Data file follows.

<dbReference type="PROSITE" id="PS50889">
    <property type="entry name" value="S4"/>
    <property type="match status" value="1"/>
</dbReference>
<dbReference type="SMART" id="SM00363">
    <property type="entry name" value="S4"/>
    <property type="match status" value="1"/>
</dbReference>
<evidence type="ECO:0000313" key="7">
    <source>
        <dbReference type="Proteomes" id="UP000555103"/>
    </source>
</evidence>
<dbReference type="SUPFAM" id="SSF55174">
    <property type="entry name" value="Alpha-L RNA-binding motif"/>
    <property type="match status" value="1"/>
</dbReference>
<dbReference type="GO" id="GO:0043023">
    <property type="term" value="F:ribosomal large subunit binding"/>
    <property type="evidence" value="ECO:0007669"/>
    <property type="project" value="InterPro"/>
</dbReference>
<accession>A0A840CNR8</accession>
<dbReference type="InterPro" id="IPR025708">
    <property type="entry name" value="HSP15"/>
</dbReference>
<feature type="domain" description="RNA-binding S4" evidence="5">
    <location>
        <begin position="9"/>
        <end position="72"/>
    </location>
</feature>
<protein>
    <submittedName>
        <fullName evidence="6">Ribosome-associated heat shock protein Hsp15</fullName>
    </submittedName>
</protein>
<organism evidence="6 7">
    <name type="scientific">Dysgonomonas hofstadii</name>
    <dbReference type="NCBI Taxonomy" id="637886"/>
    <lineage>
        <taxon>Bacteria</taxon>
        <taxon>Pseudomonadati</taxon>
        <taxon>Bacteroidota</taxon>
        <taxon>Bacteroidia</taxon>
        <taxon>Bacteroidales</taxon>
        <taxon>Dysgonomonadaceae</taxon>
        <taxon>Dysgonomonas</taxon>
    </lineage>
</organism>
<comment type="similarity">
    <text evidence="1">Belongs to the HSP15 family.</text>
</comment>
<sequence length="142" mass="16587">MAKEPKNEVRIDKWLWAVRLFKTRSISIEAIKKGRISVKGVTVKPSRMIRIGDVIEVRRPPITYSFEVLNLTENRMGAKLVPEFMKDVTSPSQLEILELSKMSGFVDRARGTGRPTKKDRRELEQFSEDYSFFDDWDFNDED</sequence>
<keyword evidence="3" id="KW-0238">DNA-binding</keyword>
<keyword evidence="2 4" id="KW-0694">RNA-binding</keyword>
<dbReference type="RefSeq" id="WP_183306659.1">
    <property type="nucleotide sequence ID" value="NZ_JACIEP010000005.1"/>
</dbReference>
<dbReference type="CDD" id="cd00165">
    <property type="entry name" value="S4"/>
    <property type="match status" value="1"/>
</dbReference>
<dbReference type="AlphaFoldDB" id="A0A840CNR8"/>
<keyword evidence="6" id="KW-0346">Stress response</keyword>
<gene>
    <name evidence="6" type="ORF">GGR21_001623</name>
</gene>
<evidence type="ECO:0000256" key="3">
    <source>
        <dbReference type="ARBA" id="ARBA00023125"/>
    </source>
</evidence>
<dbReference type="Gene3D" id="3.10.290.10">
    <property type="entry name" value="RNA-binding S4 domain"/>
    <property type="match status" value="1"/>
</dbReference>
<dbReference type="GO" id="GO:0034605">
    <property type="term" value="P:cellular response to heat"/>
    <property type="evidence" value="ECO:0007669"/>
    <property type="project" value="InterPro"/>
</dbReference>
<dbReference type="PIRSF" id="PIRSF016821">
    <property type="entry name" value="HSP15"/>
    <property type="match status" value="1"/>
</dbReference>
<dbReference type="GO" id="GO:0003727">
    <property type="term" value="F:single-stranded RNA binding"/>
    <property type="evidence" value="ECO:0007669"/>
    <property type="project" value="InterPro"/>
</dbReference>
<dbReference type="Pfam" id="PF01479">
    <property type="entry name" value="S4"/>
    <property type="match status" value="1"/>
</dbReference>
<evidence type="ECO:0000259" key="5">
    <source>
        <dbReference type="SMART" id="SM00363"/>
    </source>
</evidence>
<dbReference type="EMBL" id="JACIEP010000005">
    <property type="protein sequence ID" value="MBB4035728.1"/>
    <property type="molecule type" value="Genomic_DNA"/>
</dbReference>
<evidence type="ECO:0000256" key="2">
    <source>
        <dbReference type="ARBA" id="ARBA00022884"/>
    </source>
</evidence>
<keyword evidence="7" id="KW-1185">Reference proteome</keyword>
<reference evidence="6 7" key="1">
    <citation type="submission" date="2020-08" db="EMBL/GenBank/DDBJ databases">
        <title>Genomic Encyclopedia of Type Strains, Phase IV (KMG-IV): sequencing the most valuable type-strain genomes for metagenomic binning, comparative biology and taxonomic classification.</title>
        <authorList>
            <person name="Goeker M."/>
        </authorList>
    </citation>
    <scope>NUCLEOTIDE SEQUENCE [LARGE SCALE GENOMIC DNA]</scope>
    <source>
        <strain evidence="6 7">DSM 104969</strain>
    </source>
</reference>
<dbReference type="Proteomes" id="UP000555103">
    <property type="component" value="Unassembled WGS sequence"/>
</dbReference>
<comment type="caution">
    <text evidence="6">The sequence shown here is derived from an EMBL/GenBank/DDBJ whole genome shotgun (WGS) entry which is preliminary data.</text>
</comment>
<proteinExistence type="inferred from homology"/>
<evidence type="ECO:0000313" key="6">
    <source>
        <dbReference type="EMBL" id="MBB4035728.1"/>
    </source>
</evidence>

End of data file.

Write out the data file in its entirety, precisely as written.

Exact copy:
<dbReference type="PROSITE" id="PS50889">
    <property type="entry name" value="S4"/>
    <property type="match status" value="1"/>
</dbReference>
<dbReference type="SMART" id="SM00363">
    <property type="entry name" value="S4"/>
    <property type="match status" value="1"/>
</dbReference>
<evidence type="ECO:0000313" key="7">
    <source>
        <dbReference type="Proteomes" id="UP000555103"/>
    </source>
</evidence>
<dbReference type="SUPFAM" id="SSF55174">
    <property type="entry name" value="Alpha-L RNA-binding motif"/>
    <property type="match status" value="1"/>
</dbReference>
<dbReference type="GO" id="GO:0043023">
    <property type="term" value="F:ribosomal large subunit binding"/>
    <property type="evidence" value="ECO:0007669"/>
    <property type="project" value="InterPro"/>
</dbReference>
<accession>A0A840CNR8</accession>
<dbReference type="InterPro" id="IPR025708">
    <property type="entry name" value="HSP15"/>
</dbReference>
<feature type="domain" description="RNA-binding S4" evidence="5">
    <location>
        <begin position="9"/>
        <end position="72"/>
    </location>
</feature>
<protein>
    <submittedName>
        <fullName evidence="6">Ribosome-associated heat shock protein Hsp15</fullName>
    </submittedName>
</protein>
<organism evidence="6 7">
    <name type="scientific">Dysgonomonas hofstadii</name>
    <dbReference type="NCBI Taxonomy" id="637886"/>
    <lineage>
        <taxon>Bacteria</taxon>
        <taxon>Pseudomonadati</taxon>
        <taxon>Bacteroidota</taxon>
        <taxon>Bacteroidia</taxon>
        <taxon>Bacteroidales</taxon>
        <taxon>Dysgonomonadaceae</taxon>
        <taxon>Dysgonomonas</taxon>
    </lineage>
</organism>
<comment type="similarity">
    <text evidence="1">Belongs to the HSP15 family.</text>
</comment>
<sequence length="142" mass="16587">MAKEPKNEVRIDKWLWAVRLFKTRSISIEAIKKGRISVKGVTVKPSRMIRIGDVIEVRRPPITYSFEVLNLTENRMGAKLVPEFMKDVTSPSQLEILELSKMSGFVDRARGTGRPTKKDRRELEQFSEDYSFFDDWDFNDED</sequence>
<keyword evidence="3" id="KW-0238">DNA-binding</keyword>
<keyword evidence="2 4" id="KW-0694">RNA-binding</keyword>
<dbReference type="RefSeq" id="WP_183306659.1">
    <property type="nucleotide sequence ID" value="NZ_JACIEP010000005.1"/>
</dbReference>
<dbReference type="CDD" id="cd00165">
    <property type="entry name" value="S4"/>
    <property type="match status" value="1"/>
</dbReference>
<dbReference type="AlphaFoldDB" id="A0A840CNR8"/>
<keyword evidence="6" id="KW-0346">Stress response</keyword>
<gene>
    <name evidence="6" type="ORF">GGR21_001623</name>
</gene>
<evidence type="ECO:0000256" key="3">
    <source>
        <dbReference type="ARBA" id="ARBA00023125"/>
    </source>
</evidence>
<dbReference type="Gene3D" id="3.10.290.10">
    <property type="entry name" value="RNA-binding S4 domain"/>
    <property type="match status" value="1"/>
</dbReference>
<dbReference type="GO" id="GO:0034605">
    <property type="term" value="P:cellular response to heat"/>
    <property type="evidence" value="ECO:0007669"/>
    <property type="project" value="InterPro"/>
</dbReference>
<dbReference type="PIRSF" id="PIRSF016821">
    <property type="entry name" value="HSP15"/>
    <property type="match status" value="1"/>
</dbReference>
<dbReference type="GO" id="GO:0003727">
    <property type="term" value="F:single-stranded RNA binding"/>
    <property type="evidence" value="ECO:0007669"/>
    <property type="project" value="InterPro"/>
</dbReference>
<dbReference type="Pfam" id="PF01479">
    <property type="entry name" value="S4"/>
    <property type="match status" value="1"/>
</dbReference>
<evidence type="ECO:0000259" key="5">
    <source>
        <dbReference type="SMART" id="SM00363"/>
    </source>
</evidence>
<dbReference type="EMBL" id="JACIEP010000005">
    <property type="protein sequence ID" value="MBB4035728.1"/>
    <property type="molecule type" value="Genomic_DNA"/>
</dbReference>
<evidence type="ECO:0000256" key="2">
    <source>
        <dbReference type="ARBA" id="ARBA00022884"/>
    </source>
</evidence>
<keyword evidence="7" id="KW-1185">Reference proteome</keyword>
<reference evidence="6 7" key="1">
    <citation type="submission" date="2020-08" db="EMBL/GenBank/DDBJ databases">
        <title>Genomic Encyclopedia of Type Strains, Phase IV (KMG-IV): sequencing the most valuable type-strain genomes for metagenomic binning, comparative biology and taxonomic classification.</title>
        <authorList>
            <person name="Goeker M."/>
        </authorList>
    </citation>
    <scope>NUCLEOTIDE SEQUENCE [LARGE SCALE GENOMIC DNA]</scope>
    <source>
        <strain evidence="6 7">DSM 104969</strain>
    </source>
</reference>
<dbReference type="Proteomes" id="UP000555103">
    <property type="component" value="Unassembled WGS sequence"/>
</dbReference>
<comment type="caution">
    <text evidence="6">The sequence shown here is derived from an EMBL/GenBank/DDBJ whole genome shotgun (WGS) entry which is preliminary data.</text>
</comment>
<proteinExistence type="inferred from homology"/>
<evidence type="ECO:0000313" key="6">
    <source>
        <dbReference type="EMBL" id="MBB4035728.1"/>
    </source>
</evidence>